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Fish Kill In Altamaha Canal and
Arco Pond Suspicious

Not everyone is as willing as the Georgia Environmental Protection Division to jump to the conclusion that the October 9-10, 2005 fish kill in the Altamaha Canal and Arco pond was from natural causes. 


Fish floated everywhere you looked on the Arco pond and vultures circled overhead.  Crabs were seen leaving the water to escape the septic conditions.
                    Photo: Daniel Parshley, GEC


Sampling confirmed what our nose and eyes were telling us - septic sewage had been released into the pond and canal.  This was not the first time the GEC had been called to this spot by a memberís call.  In June 2003 we had seen the same gray water flowing down the Altamaha Canal, only this time hundreds of dead fish were floating on the surface and vultures hovered overhead.

In June 2003, the GEC took samples of the gray septic water for bacterial analysis, which confirmed what our noses were telling us - there was fecal coliform and enterroccocus bacterial contamination.  We could watch the fish gulping for air but at that time did not have the instruments to measure levels of dissolved oxygen.



   Shortly after the October 2005 fish kill was reported by a GEC member and a quick check of the situation made, assistance was requested from Altamaha Riverkeeper, James Holland.  James assisted in responding to the event, taking water samples, and measuring dissolved oxygen in the water.  The dissolved oxygen meter confirmed what we suspected, there were extremely low levels of oxygen in the water, which is not unusual when a septic situation is encountered.  Sample results for bacterial contamination would take a few days to receive.

   When results were received, the levels were so high that they  were questioned and checked for accuracy.  Fecal coliform was indicated at 500,000 per 100 milliliters water (maximum allowable is 200), and enterroccocus was indicated at 3,800 per 100 milliliters water (maximum allowable is 104).   Levels of bacteria like these are not a natural occurrence, they are a sewage spill, and a very large one.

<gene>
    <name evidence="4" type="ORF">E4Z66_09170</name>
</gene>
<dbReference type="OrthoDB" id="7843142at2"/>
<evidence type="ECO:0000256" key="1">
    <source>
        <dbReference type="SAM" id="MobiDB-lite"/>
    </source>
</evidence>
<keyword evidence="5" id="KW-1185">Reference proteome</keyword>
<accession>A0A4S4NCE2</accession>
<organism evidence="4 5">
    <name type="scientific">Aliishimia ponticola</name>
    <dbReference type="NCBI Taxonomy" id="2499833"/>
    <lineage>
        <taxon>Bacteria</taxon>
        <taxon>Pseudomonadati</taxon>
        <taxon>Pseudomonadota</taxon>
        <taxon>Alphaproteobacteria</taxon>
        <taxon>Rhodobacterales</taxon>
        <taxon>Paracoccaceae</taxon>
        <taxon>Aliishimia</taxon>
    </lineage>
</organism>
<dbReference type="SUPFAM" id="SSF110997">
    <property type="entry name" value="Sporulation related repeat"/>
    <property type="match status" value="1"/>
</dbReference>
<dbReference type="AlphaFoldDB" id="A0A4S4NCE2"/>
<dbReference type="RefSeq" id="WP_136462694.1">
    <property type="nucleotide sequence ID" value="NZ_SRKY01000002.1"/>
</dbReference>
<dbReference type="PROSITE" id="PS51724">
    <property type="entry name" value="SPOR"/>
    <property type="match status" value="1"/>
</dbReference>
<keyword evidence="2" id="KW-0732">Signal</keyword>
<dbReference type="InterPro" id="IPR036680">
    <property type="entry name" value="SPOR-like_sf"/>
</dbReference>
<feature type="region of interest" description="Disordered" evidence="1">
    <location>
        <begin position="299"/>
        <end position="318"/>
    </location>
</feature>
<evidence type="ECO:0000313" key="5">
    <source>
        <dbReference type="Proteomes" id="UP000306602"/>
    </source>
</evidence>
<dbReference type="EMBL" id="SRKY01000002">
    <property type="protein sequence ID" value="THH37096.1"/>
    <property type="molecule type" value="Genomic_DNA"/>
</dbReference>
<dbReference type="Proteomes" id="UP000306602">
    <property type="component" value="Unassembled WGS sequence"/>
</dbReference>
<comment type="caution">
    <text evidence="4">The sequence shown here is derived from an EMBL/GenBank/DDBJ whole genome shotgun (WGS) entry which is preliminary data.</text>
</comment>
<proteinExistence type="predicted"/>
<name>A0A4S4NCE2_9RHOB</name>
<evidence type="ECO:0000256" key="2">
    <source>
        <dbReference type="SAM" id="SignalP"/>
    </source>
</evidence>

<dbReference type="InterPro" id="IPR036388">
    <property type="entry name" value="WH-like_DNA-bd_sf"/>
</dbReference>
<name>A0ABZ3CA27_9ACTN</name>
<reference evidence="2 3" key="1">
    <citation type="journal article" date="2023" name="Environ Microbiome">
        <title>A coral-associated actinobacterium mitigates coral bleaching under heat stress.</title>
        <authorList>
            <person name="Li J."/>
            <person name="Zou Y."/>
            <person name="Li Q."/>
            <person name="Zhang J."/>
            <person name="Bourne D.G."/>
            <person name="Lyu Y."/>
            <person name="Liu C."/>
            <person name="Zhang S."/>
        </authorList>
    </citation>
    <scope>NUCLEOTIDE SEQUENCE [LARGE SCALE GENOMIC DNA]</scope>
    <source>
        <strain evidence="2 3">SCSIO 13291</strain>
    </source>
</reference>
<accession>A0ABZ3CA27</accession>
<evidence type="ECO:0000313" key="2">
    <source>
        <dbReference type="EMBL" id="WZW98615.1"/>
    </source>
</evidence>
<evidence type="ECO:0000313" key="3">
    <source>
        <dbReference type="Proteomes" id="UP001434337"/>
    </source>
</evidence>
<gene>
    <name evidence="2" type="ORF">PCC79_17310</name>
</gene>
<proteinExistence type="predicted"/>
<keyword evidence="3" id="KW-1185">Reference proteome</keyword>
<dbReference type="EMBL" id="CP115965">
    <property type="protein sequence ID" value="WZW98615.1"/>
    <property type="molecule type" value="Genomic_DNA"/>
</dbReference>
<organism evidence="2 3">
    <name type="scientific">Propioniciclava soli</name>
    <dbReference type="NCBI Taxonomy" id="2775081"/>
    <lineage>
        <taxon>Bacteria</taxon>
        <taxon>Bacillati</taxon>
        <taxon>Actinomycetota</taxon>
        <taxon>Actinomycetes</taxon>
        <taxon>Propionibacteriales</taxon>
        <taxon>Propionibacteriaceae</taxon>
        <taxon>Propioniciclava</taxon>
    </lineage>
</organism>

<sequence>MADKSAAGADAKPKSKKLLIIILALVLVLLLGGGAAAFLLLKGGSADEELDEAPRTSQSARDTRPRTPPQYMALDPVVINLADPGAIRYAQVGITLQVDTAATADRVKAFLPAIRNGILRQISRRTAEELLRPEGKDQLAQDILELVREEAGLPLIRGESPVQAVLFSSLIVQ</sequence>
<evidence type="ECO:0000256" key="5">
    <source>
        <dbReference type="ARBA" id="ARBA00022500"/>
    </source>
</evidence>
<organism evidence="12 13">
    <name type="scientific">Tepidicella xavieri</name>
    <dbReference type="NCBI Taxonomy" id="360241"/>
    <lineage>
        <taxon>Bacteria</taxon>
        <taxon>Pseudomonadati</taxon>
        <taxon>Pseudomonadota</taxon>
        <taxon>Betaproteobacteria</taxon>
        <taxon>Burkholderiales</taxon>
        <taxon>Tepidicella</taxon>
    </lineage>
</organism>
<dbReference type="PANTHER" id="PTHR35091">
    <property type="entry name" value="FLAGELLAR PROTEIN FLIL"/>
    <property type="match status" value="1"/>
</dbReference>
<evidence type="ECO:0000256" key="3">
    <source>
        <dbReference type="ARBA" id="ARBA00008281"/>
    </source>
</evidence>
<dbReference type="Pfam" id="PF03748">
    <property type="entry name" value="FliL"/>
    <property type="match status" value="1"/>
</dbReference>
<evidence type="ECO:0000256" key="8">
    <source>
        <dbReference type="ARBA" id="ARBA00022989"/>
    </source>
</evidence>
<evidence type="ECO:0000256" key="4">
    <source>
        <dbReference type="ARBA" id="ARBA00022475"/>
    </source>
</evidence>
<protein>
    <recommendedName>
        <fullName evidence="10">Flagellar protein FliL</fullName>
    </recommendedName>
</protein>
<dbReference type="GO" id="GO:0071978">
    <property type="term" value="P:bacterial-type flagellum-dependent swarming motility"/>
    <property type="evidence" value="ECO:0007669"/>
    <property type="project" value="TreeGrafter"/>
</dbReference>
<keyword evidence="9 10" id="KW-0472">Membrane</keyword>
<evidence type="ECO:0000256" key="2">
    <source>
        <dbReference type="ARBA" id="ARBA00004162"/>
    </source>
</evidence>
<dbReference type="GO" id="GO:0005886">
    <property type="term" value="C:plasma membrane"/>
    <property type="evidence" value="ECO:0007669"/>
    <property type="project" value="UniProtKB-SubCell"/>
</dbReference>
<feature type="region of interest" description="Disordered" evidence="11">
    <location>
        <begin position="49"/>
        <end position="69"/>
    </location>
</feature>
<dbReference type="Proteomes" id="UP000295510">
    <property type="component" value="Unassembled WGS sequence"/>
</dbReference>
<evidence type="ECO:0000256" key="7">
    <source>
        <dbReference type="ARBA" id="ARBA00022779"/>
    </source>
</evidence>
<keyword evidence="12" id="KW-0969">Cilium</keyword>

The question of the fish kill and sewage spill being related is being debated by the Georgia Environmental Protection Division.  Regardless, the situation is a public health threat and a potential economic threat to our community.  At a time when several regulating agencies are searching far and wide for the cause of persistent beach water contamination, large sewage releases like the one into the Altamaha Canal should be a concern to every business that depends on our beaches, tourism, and water based recreation.  It does not take but a few sewage releases like the one documented by the GEC and Altamaha Riverkeeper to render our rivers, sounds, and beaches unusable.

   Sewage spills to the Altamaha Canal are an ongoing problem that has not been resolved.  Efforts continue to find the source of the sewage but are being hampered by tidal fluctuations and marshy terrain.  Hopefully we will be able to report the source of the problem to you in the near future.  Meanwhile, every person who

The Arco pond (upper right) and Koch Cellulose (left side) empty into the Altamaha Canal (center).  The marsh between the Arco pond and Koch Cellulose was the apparent source of the sewage release.
Photo: James Holland, Altamaha Riverkeeper
depends on tourism, our water resources, or just enjoys taking their family to the beach should demand a better answer from the Georgia Environmental Protection Division regarding the ongoing problem of sewage spills to the Altamaha Canal.  Claiming natural causes as the cause of a sewage spill just doesnít pass the laugh test.

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